17. In a device having a queue to buffer packets between segments of a network, a queue management apparatus comprising:
a packet drop controller configured to determine a drop probability for an incoming packet based at least in part on an error between a size of the queue and a threshold and a constant gain factor; and
an add/drop module operably connected to the queue controller and is configured to drop the incoming packet when the drop probability is less than or equal to a random probability.
18. The queue management apparatus as in
P _{d}(n)=min[max(−k _{c} e(n),0),θ]where P
_{d}(n) represents the drop probability for the incoming packet, e(n) represents the error between a size of the queue and a threshold, θ represents a value between 0 and 1, and k_{c }represents the constant gain factor.19. The queue management apparatus as in
where N represents a number of connections to the network device, C represents a link capacity of the network, R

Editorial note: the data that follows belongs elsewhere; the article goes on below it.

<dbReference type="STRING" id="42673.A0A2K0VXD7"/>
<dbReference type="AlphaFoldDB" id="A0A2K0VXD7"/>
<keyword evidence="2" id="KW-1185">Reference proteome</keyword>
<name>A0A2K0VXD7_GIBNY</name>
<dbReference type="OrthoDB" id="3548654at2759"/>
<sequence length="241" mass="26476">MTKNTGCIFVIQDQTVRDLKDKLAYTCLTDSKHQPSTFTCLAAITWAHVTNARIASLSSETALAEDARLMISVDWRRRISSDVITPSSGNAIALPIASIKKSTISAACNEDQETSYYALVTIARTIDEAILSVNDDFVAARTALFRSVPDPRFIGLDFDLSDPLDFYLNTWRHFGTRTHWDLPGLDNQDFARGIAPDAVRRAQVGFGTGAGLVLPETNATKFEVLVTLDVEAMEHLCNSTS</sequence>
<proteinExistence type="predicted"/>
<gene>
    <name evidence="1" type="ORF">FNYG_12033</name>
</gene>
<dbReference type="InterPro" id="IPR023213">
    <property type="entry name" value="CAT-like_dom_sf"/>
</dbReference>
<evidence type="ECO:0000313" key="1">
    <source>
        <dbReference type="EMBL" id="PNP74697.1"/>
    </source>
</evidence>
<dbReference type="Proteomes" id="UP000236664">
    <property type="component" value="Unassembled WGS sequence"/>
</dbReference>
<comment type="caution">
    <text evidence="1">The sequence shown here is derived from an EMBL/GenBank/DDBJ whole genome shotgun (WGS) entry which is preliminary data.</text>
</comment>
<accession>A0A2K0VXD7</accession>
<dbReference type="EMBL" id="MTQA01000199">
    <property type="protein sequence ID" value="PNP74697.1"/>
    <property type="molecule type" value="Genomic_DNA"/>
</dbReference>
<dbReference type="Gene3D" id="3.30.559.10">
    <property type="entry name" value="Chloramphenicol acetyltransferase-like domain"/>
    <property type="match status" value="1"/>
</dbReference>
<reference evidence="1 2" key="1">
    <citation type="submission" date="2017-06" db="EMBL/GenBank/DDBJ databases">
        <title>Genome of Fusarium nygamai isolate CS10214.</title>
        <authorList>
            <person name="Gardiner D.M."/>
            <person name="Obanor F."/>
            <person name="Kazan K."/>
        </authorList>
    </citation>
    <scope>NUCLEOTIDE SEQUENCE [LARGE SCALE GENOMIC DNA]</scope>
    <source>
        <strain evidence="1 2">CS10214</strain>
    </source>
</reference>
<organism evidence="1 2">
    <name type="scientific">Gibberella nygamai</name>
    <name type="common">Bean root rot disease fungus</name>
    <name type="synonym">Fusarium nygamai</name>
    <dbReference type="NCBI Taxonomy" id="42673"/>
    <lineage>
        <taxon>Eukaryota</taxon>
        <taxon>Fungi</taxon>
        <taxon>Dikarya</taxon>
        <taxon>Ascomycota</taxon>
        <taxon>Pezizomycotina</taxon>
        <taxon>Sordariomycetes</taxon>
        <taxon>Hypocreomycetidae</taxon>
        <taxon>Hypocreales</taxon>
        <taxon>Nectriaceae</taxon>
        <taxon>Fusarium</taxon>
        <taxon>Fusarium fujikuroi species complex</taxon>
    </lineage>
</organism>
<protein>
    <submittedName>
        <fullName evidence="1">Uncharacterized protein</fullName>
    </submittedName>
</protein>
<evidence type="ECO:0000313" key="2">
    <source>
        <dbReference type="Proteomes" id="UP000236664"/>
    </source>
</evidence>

_{0 }represents a round trip time of a packet in the network, and z_{1 }represents a solution tosuch that z
_{1}ε(0,π).20. The queue management apparatus as in
where N represents a number of connections to the network device, C represents a link capacity of the network, R
_{0 }represents a round trip time of a packet in the network, z_{j }is a solution of the equationin the interval ((j−1)π,jπ); od is an odd natural number defined as
subject to z
_{min}−z_{j}≧0, and ev is an even natural number or zero defined assubject to z
_{min}−z_{j}≧0 and21. The queue management apparatus as in
22. The queue management apparatus as in